The legislation has gained support from over 60 organizations and in a letter released by Higher Learning Advocates and 59 partner organizations, the group called on Congress to include the Supporting Connectivity for Higher Education Students in Need Act in the next relief package.
In March, Klobuchar and Senator Kevin Cramer (R-ND) introduced bipartisan legislation to sustain rural broadband connectivity during the coronavirus pandemic. TheKeeping Critical Connections Act would appropriate $2 billion for a temporary Keeping Critical Connections fund at the Federal Communications Commission (FCC) to help small broadband providers sustain internet services and upgrades for students and low-income families during the pandemic.
In April, Klobuchar and Cramer and Representatives Peter Welch and Roger Marshall led a bipartisan, bicameral letter urging Senate Majority Leader Mitch McConnell, Speaker of the House Nancy Pelosi, Senate Minority Leader Chuck Schumer, and House Minority Leader Kevin McCarthy to include dedicated funding to help small broadband providers sustain internet services and upgrades for students and low-income families in any future legislation in response to the pandemic.
Also, in March, Klobuchar and Senators Roger Wicker (R-MS), Peters, and John Thune’s (R-SD) bipartisan legislation to improve the FCC’s broadband coverage maps was signed into law. The Broadband Deployment Accuracy and Technological Availability (DATA) Act would require the FCC to collect more granular data from fixed, wireless, and satellite broadband providers, strengthen the accuracy of data from mobile broadband providers, consider a process to ensure data is reliable, and create a process for state, local, and Tribal governments to challenge the FCC maps’ accuracy.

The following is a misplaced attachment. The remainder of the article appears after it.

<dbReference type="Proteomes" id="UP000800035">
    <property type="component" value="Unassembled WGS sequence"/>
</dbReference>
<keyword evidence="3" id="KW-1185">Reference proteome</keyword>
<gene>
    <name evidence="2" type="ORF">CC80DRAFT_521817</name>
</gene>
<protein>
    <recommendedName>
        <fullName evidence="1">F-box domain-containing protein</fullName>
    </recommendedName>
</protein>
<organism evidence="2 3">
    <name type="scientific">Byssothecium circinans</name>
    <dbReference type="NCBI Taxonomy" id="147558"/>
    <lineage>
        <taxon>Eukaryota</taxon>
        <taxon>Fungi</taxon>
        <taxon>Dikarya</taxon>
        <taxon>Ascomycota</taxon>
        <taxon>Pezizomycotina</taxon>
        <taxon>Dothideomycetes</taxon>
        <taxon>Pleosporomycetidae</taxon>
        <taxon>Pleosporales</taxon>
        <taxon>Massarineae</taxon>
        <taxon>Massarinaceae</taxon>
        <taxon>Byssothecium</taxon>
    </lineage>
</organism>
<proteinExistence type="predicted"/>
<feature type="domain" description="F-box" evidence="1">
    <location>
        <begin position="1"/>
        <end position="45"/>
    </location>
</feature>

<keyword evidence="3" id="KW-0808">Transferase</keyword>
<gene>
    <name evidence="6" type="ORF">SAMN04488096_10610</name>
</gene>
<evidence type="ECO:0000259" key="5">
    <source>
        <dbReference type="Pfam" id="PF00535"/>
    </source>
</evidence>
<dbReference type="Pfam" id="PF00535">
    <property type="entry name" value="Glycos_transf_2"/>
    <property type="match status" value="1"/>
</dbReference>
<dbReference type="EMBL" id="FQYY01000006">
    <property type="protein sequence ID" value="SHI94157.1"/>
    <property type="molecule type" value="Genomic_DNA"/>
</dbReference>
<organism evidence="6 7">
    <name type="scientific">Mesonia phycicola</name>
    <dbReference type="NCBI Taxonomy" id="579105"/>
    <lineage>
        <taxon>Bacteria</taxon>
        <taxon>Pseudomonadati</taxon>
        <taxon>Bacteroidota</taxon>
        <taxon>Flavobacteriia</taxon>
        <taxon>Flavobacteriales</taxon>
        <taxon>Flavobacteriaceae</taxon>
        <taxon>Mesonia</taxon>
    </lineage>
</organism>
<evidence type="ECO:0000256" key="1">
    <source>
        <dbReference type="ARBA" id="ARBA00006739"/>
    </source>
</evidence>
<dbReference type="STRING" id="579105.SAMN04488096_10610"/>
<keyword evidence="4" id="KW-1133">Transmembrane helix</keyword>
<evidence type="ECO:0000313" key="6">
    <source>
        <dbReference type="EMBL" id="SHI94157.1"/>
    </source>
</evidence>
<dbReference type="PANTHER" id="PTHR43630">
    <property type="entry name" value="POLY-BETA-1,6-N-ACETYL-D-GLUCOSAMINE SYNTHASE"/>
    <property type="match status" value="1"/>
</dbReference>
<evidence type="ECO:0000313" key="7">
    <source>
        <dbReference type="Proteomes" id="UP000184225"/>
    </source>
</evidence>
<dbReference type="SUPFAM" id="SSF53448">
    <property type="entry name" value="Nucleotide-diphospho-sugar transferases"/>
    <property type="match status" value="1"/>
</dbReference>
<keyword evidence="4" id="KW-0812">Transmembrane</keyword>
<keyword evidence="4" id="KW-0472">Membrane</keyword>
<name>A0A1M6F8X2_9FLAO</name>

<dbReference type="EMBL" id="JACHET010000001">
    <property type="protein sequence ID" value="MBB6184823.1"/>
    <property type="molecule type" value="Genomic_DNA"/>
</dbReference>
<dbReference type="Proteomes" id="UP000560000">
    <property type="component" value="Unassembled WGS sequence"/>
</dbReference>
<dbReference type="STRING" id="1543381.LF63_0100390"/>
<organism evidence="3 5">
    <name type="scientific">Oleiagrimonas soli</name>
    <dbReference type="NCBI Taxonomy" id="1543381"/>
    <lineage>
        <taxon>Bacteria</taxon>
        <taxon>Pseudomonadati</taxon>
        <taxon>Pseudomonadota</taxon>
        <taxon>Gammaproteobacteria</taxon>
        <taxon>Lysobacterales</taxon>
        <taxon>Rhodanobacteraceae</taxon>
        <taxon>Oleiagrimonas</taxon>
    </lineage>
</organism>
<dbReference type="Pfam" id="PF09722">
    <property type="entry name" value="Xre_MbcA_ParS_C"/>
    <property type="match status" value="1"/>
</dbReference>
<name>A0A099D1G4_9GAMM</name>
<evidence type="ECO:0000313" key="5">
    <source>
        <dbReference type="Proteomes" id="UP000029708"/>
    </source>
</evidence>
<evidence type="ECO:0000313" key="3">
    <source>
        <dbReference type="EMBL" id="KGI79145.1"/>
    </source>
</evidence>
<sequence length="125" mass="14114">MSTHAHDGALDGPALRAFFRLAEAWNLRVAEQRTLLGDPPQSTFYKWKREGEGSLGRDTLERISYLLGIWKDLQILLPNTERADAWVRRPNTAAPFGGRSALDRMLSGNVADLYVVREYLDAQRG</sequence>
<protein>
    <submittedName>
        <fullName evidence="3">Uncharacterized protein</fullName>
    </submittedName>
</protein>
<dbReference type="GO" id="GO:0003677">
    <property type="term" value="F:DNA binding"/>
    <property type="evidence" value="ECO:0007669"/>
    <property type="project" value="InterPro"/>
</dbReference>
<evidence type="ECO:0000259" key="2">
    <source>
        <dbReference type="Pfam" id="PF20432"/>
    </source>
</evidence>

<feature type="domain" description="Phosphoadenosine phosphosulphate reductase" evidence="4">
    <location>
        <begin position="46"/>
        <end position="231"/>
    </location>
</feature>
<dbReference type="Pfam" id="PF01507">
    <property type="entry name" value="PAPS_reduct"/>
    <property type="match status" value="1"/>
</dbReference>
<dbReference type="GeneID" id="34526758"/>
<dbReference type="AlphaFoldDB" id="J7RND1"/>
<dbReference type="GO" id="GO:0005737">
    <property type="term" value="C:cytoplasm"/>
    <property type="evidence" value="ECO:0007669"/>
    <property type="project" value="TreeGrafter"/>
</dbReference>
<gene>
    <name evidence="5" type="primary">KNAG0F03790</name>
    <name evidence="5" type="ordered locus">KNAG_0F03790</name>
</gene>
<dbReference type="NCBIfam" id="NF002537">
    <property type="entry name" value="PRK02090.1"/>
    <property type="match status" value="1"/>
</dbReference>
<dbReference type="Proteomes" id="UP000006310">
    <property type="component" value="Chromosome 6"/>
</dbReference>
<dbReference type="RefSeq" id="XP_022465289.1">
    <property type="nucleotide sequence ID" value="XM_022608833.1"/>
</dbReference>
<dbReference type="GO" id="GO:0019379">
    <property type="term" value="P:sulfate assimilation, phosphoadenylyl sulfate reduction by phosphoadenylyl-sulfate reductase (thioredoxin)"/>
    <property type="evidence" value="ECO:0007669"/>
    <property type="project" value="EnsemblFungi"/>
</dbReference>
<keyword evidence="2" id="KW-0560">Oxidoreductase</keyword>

Klobuchar has also urged the FCC to take action to ensure students have access to the internet so they can continue learning while schools are closed during the pandemic. In March, Klobuchar led a letter with Senators Peters and Jon Tester (D-MT) urging the FCC to ensure that all K-12 students have internet access and can continue learning from home as schools nationwide are closed in response to the COVID-19 pandemic. The letter also asked the FCC to create a searchable web portal to help consumers locate existing resources to help them connect to the internet.
In April, Klobucharjoined a letter led by Senator Markey with 32 Democratic Senators to Senate Majority Leader McConnell, House Speaker Pelosi, Senate Minority Leader Schumer, and House Minority Leader McCarthy expressing disappointment in the lack of broadband funding for distance learning in the third coronavirus relief package and urging them to include at least $2 billion for E-rate funding for schools and libraries. Klobuchar joined another letter led by Markey with 18 Democratic Senators to Leader McConnell and Commerce Committee Chairman Wicker requesting $2 billion for E-rate funding in the third relief package.
In March, Klobuchar joined a letter led by Senator Chris Van Hollen (D-MD) with 12 other Democratic Senators to Leader McConnell and Leader Schumer urging them to include funding in the third relief package to support expanding digital distance learning—including for devices for children to access the internet and complete their schoolwork online—and closing the homework gap.
Transcript of remarks as delivered below and video available HERE. (or below)